Notes on Parenting

Insights for parenting babies, toddlers, teens, and young adults.

Thursday, January 13, 2011

Getting Your Children to Help You Clean


Most of us probably remember doing chores, but I doubt we think about when we started or what it took for our parents to teach us. I think at some point we look around our children’s messy rooms and wonder when they’ll ever pick it up so you don’t have to. Getting your children started doesn’t have to be a huge deal or even a big fight.

If you start young, so much of the stress will be gone just because the idea of picking up or cleaning can be SO exciting to a toddler. If your child is older, plenty of positive reinforcement and a little bribery might be in order to get the ball rolling.


Keep your expectations for your toddler fairly simple -- I don’t know that they’ll be able to deep clean a toilet or mop a kitchen, but I believe there are plenty of things they are capable of doing. If your children are older and just starting out, your approach might need to be like you are teaching a toddler; however, they will probably be able to handle more difficult tasks. Pick tasks that they seem interested in when you’re performing them and talk to your friends -- find out what their kids do. If you watch your toddlers, they get really, really excited when they see you pull out the mop or the vacuum. This is the time to get them started, because the desire to help is there!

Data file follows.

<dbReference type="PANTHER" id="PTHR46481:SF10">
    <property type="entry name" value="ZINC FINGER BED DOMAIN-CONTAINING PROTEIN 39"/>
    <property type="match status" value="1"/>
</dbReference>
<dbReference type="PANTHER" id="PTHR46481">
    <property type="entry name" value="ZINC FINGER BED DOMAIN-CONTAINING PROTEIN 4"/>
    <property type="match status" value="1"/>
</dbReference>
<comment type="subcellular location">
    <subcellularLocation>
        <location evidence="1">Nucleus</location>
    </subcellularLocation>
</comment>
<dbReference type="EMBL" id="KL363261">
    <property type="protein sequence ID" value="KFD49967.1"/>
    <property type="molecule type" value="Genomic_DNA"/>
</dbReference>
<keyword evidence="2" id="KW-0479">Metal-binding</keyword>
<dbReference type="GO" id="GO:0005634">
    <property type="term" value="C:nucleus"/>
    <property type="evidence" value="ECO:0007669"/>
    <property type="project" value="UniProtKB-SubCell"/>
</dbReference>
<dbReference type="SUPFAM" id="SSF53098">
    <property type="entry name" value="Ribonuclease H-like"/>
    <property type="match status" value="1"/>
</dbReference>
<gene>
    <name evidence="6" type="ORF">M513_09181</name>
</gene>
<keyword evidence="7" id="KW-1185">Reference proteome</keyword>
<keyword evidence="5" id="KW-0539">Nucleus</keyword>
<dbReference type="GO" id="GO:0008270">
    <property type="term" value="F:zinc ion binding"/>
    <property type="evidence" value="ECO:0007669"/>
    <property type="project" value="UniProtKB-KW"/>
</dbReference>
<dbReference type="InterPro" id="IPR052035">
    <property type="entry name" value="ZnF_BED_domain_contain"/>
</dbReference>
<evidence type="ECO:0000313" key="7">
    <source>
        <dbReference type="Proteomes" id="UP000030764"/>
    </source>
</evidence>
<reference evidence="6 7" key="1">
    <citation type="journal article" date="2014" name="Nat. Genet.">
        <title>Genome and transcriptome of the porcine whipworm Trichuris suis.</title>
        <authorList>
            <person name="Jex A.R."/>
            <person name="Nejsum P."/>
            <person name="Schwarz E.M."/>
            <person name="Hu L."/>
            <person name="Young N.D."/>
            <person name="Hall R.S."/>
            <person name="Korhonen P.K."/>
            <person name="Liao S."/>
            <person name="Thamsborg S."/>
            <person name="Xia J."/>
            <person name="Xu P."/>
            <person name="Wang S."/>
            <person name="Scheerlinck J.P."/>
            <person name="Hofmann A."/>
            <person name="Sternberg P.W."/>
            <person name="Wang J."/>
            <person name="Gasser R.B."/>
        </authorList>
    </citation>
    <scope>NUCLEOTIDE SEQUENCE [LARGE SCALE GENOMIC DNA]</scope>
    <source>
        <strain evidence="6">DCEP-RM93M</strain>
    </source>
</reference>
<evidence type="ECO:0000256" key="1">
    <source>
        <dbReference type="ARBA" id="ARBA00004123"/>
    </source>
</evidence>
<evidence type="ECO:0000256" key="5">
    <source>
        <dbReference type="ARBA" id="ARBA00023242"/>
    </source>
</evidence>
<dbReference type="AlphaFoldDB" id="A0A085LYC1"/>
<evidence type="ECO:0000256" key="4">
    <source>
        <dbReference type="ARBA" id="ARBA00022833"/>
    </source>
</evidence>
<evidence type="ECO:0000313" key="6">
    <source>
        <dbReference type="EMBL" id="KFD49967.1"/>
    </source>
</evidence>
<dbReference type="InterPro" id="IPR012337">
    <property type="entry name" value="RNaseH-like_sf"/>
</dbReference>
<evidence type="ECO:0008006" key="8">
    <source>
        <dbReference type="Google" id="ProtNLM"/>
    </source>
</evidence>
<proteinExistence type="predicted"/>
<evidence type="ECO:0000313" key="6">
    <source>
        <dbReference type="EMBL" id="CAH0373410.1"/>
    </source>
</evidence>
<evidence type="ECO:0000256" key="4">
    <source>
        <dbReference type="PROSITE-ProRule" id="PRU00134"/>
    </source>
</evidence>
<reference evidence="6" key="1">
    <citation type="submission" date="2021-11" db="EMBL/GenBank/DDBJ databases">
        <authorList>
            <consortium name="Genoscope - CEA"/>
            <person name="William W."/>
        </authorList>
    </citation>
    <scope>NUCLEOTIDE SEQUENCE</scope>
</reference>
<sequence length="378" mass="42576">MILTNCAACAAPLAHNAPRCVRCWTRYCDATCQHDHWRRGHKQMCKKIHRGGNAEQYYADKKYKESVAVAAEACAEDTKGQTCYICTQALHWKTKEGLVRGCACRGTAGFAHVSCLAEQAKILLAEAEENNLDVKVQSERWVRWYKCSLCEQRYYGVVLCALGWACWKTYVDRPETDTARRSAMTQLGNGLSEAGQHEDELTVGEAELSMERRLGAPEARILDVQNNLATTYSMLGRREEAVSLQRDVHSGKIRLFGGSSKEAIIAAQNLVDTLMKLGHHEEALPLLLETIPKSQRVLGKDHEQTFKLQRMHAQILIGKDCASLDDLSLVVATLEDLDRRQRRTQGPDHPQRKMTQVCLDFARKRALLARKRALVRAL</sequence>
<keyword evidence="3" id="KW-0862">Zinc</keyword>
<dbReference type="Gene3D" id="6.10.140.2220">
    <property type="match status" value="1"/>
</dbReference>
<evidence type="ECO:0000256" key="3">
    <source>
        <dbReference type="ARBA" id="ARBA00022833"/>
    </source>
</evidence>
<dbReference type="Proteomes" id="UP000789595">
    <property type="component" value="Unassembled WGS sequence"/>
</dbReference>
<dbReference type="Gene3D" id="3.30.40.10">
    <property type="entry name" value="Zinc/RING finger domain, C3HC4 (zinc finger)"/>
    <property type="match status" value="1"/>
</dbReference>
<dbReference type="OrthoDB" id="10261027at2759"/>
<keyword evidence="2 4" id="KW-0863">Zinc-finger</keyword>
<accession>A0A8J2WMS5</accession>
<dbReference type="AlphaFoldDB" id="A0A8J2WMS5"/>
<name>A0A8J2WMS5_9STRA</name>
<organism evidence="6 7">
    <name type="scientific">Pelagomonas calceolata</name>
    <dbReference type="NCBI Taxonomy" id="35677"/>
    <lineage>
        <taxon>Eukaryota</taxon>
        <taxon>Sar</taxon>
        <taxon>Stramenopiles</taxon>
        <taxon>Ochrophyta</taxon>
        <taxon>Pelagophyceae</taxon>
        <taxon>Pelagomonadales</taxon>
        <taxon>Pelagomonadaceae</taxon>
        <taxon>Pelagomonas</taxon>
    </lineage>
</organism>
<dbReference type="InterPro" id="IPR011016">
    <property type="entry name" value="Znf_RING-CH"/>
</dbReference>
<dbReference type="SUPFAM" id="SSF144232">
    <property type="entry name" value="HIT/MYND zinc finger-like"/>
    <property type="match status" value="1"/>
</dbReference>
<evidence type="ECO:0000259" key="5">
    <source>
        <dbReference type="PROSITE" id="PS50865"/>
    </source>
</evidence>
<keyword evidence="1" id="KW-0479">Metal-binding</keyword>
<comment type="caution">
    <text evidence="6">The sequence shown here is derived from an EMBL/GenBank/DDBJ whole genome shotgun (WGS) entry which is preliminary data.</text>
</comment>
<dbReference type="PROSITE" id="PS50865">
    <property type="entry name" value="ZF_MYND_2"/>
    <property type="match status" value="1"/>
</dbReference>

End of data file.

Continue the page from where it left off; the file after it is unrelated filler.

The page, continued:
The important thing to remember is to keep it positive -- make it fun, or at least rewarding. We all know that obnoxious, but effective, song that preschoolers sing and inspires every child within hearing distance to drop what they’re doing and act as though Ms. Poppins is snapping her fingers and watching over their efforts. Some of us have even read the Mrs. Pigglewiggle stories where she inspires children to clean through make-believe and magic. These may be stories, but the intention rings true -- if you make it fun, the children enjoy pitching in.

Our toddlers need encouragement and they need the time to be able to work. If we get tired of watching and guiding to the point that we take over, they may never feel empowered to do chores. If they feel like they didn’t do a good job because you take over when they’re done and redo all their work, they may get discouraged and not want to do chores.


What chores do your children do? How do you encourage them to help around the house?



 

By Brooke


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